Dr. Thimann, Adviser to the President of the European Central Bank (2008-20013), CEO of Athora Insurance Holding, and Vice-President of the Task Force on Climate-Related Financial Disclosures (TCFD), founded by Mike Bloomberg just after the Paris Agreement in December 2015, became Chairman of the Board of the High Level Expert Group (HLEG) on Sustainable Finance, which was set up at the end of 2016.

In an “Insider’s Report,” published as a commentary at the Grantham Institute in March 2019 as part of its Sustainable Finance Leadership Series, Thimann described in great detail what sort of avalanche of events this Parisian formulation has triggered. The auspicious title of his commentary is: “How the EU Learned to Love Sustainable Finance: The Inside Story of HLEG.”

This group of some twenty experts, along with other observers and dedicated EU Commissioners, saw their mission as no less than answering the “need for a profound transformation of the financial system to support sustainable development,” with the declared goal of working step by step to write it into law.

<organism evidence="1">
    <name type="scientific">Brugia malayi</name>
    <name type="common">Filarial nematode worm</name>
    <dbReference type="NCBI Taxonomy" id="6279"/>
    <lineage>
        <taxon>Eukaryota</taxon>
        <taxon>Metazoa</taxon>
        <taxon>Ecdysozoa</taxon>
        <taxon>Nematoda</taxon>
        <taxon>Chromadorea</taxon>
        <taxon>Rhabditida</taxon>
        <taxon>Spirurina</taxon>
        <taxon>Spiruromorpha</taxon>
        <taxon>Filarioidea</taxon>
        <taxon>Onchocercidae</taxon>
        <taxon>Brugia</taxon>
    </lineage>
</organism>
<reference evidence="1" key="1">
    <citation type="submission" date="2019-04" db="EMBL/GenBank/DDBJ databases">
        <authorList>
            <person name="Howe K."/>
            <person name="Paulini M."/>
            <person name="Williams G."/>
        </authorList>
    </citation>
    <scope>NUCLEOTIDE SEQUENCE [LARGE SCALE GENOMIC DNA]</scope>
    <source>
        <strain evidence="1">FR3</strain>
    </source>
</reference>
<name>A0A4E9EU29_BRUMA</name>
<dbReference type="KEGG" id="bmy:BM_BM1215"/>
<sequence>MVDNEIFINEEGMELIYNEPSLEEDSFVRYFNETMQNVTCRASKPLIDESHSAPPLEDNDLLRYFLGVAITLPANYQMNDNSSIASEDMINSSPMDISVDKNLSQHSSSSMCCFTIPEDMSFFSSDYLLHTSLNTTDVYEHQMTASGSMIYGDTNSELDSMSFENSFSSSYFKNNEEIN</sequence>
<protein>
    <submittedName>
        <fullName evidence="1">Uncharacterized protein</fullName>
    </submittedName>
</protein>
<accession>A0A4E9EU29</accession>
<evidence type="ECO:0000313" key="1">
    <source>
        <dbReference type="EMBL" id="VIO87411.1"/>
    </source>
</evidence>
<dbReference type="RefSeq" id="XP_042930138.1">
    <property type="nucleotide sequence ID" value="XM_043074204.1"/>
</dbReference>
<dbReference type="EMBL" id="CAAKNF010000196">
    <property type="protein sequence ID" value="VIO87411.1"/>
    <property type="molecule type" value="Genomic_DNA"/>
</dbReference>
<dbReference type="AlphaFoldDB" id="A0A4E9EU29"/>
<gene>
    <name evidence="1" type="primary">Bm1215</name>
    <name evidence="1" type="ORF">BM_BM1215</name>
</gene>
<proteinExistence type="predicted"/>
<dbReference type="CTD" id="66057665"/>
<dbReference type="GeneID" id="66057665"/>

The June 2019 report of the Technical Expert Group, titled “Taxonomy Technical Report: Financing a Sustainable European Economy,” explains, over the course of more than 400 pages, how the European economy must soon be reoriented. All sectors of the economy, such as agriculture, forestry and water management, industrial production, energy, transport, communications and the construction industry, are examined to determine which activities will be judged in the future to be “climate-friendly” and which are not, or, with regard to the new Paris Agreement—What can and can not be “brought into harmony with the financial flows.”

What emerges here is a new classification system for sustainability, called “EU Taxonomy,” one which has nothing to do with the market economy or industrial policy, but is concerned only with imposing green ideology.

Obviously, in the Federal Republic of Germany, it has to be noted soberly that following the forced exit from nuclear energy and similar proscriptions for the coal sector, legal regulations from the financial sector (via EU legislation) are now on the agenda to lead the financial sector in the same misguided direction.

Much to the regret of Green Parliamentarian Sven Giegold and others in the EU, as of now, August 2019, the application of Taxonomy is still limited to the area of “sustainable financial products,” but that is about to change.

Why the Rush?